Gates of the Arctic National Park
Gates of the Arctic National Park and Preserve is the northernmost national park in the United States, located entirely within the arctic circle. It is one of the least visited national parks with no roads inside its boundaries. It is primarily composed of the Brooks Range, an extension of the Rocky Mountains in Alaska. When combined with the Gates of the Arctic Wilderness and the adjoining Noatak Wilderness Area, the parks are the largest contiguous wilderness in the United States. The Gates of the Arctic National Park and Preserve is the second largest national park at nearly 8.5 million acres. The only national park which is larger than Gates of the Arctic is Wrangell-St. Elias National Park, which protects 13.2 million acres. Denali sits below it at third with around 6 million acres.
Gates of the Arctic was named America’s second worst national park by Fox News in 2015, but that makes us love it even more. If you want to have all of the comforts of modern civilization, including your car, there are plenty of parks in the Lower 48 States for you. If you want to get into the Alaskan wilderness where there are no roads and no human made trails, this is the place for you.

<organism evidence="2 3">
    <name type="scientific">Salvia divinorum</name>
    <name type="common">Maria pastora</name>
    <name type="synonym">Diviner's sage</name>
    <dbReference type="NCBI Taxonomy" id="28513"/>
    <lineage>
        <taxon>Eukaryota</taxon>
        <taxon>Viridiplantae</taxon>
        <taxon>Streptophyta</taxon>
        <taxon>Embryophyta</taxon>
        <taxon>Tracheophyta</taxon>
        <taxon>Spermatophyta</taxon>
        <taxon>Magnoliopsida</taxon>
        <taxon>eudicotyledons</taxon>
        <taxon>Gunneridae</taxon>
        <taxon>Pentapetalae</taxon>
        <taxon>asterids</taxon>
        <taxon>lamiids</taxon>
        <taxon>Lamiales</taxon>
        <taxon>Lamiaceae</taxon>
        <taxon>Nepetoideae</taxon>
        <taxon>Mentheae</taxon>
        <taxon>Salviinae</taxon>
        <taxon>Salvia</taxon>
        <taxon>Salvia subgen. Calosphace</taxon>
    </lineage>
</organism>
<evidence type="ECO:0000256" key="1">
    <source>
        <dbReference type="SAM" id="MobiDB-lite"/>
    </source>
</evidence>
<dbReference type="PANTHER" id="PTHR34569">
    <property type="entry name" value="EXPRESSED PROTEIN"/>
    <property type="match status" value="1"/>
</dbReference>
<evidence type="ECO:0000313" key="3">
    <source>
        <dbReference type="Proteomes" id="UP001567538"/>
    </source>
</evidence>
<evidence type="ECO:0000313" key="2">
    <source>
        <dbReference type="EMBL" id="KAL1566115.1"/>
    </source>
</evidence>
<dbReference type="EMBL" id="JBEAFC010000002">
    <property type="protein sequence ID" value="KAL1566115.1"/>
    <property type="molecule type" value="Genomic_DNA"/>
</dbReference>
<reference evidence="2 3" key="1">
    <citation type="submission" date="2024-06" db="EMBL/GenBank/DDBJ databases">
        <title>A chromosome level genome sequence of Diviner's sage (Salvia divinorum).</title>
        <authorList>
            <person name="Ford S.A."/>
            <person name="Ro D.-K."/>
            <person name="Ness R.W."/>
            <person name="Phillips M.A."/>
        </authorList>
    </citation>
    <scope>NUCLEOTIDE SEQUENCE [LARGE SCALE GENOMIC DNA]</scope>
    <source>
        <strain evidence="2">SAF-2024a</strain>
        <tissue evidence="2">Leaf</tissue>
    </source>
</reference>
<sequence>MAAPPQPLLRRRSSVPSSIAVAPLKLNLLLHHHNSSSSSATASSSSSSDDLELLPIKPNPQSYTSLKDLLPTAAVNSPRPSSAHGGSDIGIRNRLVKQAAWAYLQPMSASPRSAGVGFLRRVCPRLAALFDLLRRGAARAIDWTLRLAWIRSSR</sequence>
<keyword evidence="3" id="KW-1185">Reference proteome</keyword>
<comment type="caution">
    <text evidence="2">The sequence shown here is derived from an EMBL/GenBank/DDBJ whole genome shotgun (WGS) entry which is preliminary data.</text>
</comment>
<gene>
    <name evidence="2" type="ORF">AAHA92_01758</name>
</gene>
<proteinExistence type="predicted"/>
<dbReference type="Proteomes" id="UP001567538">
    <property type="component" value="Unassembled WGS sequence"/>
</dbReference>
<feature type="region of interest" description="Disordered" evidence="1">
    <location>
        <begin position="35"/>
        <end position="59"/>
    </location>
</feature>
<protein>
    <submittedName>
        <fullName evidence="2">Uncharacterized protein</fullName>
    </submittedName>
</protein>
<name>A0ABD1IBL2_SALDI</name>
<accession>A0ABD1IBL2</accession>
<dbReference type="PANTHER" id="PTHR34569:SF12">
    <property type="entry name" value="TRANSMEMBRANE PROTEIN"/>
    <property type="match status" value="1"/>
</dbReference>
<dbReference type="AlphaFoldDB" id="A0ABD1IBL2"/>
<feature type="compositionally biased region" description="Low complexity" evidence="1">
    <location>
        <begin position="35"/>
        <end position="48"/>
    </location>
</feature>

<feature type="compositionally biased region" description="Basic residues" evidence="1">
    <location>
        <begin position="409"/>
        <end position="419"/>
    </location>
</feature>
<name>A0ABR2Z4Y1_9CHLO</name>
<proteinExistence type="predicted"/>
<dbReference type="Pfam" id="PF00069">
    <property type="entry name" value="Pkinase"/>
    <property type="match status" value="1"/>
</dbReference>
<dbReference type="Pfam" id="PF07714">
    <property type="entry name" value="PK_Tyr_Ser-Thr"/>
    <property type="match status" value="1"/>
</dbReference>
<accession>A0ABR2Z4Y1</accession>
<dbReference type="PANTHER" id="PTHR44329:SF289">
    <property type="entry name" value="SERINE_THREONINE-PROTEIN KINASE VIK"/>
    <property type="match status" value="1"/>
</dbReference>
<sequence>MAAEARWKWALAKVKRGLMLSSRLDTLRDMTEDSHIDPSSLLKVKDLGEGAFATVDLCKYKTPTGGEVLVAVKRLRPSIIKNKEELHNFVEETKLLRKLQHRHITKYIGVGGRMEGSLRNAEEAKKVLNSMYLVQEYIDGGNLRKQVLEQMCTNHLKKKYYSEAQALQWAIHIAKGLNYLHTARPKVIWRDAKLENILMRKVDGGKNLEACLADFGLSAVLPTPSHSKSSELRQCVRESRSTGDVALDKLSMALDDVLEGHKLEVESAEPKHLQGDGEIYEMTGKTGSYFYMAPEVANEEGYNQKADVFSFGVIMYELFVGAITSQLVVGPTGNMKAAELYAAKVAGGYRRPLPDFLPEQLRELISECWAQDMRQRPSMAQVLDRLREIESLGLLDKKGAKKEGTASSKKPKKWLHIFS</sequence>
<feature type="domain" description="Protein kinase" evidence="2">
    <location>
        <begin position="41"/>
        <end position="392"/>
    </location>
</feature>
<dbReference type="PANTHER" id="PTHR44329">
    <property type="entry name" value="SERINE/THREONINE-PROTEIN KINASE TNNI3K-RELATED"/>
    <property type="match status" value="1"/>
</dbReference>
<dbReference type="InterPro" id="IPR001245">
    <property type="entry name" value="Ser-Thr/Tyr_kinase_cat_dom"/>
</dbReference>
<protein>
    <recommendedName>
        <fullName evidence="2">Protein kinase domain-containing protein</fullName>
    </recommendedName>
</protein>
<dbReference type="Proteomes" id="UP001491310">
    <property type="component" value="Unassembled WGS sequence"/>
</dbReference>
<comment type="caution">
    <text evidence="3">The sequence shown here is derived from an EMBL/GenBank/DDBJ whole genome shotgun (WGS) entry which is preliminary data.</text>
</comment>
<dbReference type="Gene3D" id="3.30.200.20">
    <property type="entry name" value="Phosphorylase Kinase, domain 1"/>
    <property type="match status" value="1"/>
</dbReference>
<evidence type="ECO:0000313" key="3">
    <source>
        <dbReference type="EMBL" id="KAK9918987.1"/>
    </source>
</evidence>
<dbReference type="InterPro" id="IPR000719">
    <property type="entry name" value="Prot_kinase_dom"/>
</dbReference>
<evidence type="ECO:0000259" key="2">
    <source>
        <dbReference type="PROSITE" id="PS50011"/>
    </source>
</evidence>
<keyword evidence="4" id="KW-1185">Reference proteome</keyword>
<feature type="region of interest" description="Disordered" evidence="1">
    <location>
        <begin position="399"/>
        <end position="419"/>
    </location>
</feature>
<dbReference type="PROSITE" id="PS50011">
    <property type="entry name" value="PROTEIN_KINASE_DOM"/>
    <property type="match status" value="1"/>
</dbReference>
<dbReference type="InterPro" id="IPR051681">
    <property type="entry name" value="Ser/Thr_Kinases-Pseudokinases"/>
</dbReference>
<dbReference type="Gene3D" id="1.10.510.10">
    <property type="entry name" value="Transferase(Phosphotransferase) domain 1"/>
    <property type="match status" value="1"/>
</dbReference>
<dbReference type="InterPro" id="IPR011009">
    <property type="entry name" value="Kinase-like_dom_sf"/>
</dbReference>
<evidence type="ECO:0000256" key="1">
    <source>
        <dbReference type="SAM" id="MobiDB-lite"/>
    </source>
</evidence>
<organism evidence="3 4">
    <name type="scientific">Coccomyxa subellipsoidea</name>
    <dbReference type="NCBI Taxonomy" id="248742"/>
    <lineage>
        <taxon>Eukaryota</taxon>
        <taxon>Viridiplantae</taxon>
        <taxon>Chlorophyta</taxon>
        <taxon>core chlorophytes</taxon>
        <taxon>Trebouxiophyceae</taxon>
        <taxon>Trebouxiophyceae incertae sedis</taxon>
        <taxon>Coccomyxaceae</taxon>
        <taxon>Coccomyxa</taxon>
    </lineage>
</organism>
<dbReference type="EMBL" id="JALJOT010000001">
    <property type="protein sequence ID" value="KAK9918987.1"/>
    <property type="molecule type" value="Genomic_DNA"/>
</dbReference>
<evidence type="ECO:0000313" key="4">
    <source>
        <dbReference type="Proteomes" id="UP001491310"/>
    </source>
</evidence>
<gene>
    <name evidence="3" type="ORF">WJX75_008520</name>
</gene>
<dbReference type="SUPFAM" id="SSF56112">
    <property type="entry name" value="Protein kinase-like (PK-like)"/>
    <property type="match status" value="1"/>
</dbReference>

Open / Close / Reopening Status of Gates of the Arctic National Park due to Coronavirus (COVID-19)
Gates of the Arctic has not officially closed but they have posted a notice to visitors that air travel access to the park and contact with information centers may be limited. Travel restrictions may exist as businesses close or greatly reduce operations to non-essential travel. Make contact before making travel plans.
The Anchorage and Fairbanks Alaska Public Lands Information Centers are temporarily closed and the Ketchikan visitor center will be closed until June 2020.
Last Updated: May 2, 2020
People have lived in the Brooks Mountain Range for over 13,000 years, and there are thousands of archaeological sites throughout the area to document what was left behind. Ancient populations were small and constantly on the move, harvesting whatever was available in that season. In the last century, people settled in permanent, year-round villages, and today there are eleven communities associated with the park, whose residents use subsistence within and nearby the park to survive. The first Europeans arrived in the 1880s, starting with military explorers assigned to explore and chart the frontier. Prospectors followed in search of gold, triggering a gold rush in 1898, and scientists to examine the natural and cultural history of the area. Finally, those in search of recreation came to conquer the rugged terrain.